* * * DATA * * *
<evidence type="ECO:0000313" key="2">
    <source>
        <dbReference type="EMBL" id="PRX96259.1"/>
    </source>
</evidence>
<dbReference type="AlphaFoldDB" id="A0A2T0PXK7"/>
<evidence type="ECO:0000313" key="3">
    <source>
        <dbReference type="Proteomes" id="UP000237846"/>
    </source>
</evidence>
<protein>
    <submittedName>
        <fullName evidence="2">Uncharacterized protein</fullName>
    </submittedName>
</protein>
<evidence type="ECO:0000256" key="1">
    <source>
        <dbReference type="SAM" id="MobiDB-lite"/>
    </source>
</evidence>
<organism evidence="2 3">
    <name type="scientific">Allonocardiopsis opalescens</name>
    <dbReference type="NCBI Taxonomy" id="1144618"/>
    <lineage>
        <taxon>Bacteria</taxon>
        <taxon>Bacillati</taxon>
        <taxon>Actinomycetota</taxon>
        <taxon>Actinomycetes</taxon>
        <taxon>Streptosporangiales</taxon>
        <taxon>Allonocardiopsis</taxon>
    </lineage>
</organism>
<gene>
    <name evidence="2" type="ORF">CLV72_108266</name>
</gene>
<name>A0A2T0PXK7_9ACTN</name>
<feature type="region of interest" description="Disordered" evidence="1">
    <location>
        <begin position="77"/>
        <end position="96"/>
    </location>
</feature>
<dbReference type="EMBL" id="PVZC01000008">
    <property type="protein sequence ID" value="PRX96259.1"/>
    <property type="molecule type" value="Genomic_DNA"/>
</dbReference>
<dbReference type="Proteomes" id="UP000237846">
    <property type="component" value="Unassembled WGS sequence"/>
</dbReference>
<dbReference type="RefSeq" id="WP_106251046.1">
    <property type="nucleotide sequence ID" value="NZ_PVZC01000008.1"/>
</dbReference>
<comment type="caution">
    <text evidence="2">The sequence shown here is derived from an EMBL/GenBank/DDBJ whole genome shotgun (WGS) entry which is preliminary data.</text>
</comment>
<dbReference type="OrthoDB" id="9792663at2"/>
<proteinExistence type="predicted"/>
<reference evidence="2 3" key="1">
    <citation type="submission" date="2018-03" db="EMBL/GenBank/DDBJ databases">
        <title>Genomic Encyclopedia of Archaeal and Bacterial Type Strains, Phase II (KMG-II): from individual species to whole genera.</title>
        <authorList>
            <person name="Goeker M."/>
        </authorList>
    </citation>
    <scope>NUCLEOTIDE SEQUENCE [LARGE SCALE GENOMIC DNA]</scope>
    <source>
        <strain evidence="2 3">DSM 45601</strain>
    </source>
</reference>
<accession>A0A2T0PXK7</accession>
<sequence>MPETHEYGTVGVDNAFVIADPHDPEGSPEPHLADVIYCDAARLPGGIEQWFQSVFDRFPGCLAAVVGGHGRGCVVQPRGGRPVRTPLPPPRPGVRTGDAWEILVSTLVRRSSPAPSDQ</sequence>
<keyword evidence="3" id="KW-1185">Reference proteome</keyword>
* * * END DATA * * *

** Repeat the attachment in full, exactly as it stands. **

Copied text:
<evidence type="ECO:0000313" key="2">
    <source>
        <dbReference type="EMBL" id="PRX96259.1"/>
    </source>
</evidence>
<dbReference type="AlphaFoldDB" id="A0A2T0PXK7"/>
<evidence type="ECO:0000313" key="3">
    <source>
        <dbReference type="Proteomes" id="UP000237846"/>
    </source>
</evidence>
<protein>
    <submittedName>
        <fullName evidence="2">Uncharacterized protein</fullName>
    </submittedName>
</protein>
<evidence type="ECO:0000256" key="1">
    <source>
        <dbReference type="SAM" id="MobiDB-lite"/>
    </source>
</evidence>
<organism evidence="2 3">
    <name type="scientific">Allonocardiopsis opalescens</name>
    <dbReference type="NCBI Taxonomy" id="1144618"/>
    <lineage>
        <taxon>Bacteria</taxon>
        <taxon>Bacillati</taxon>
        <taxon>Actinomycetota</taxon>
        <taxon>Actinomycetes</taxon>
        <taxon>Streptosporangiales</taxon>
        <taxon>Allonocardiopsis</taxon>
    </lineage>
</organism>
<gene>
    <name evidence="2" type="ORF">CLV72_108266</name>
</gene>
<name>A0A2T0PXK7_9ACTN</name>
<feature type="region of interest" description="Disordered" evidence="1">
    <location>
        <begin position="77"/>
        <end position="96"/>
    </location>
</feature>
<dbReference type="EMBL" id="PVZC01000008">
    <property type="protein sequence ID" value="PRX96259.1"/>
    <property type="molecule type" value="Genomic_DNA"/>
</dbReference>
<dbReference type="Proteomes" id="UP000237846">
    <property type="component" value="Unassembled WGS sequence"/>
</dbReference>
<dbReference type="RefSeq" id="WP_106251046.1">
    <property type="nucleotide sequence ID" value="NZ_PVZC01000008.1"/>
</dbReference>
<comment type="caution">
    <text evidence="2">The sequence shown here is derived from an EMBL/GenBank/DDBJ whole genome shotgun (WGS) entry which is preliminary data.</text>
</comment>
<dbReference type="OrthoDB" id="9792663at2"/>
<proteinExistence type="predicted"/>
<reference evidence="2 3" key="1">
    <citation type="submission" date="2018-03" db="EMBL/GenBank/DDBJ databases">
        <title>Genomic Encyclopedia of Archaeal and Bacterial Type Strains, Phase II (KMG-II): from individual species to whole genera.</title>
        <authorList>
            <person name="Goeker M."/>
        </authorList>
    </citation>
    <scope>NUCLEOTIDE SEQUENCE [LARGE SCALE GENOMIC DNA]</scope>
    <source>
        <strain evidence="2 3">DSM 45601</strain>
    </source>
</reference>
<accession>A0A2T0PXK7</accession>
<sequence>MPETHEYGTVGVDNAFVIADPHDPEGSPEPHLADVIYCDAARLPGGIEQWFQSVFDRFPGCLAAVVGGHGRGCVVQPRGGRPVRTPLPPPRPGVRTGDAWEILVSTLVRRSSPAPSDQ</sequence>
<keyword evidence="3" id="KW-1185">Reference proteome</keyword>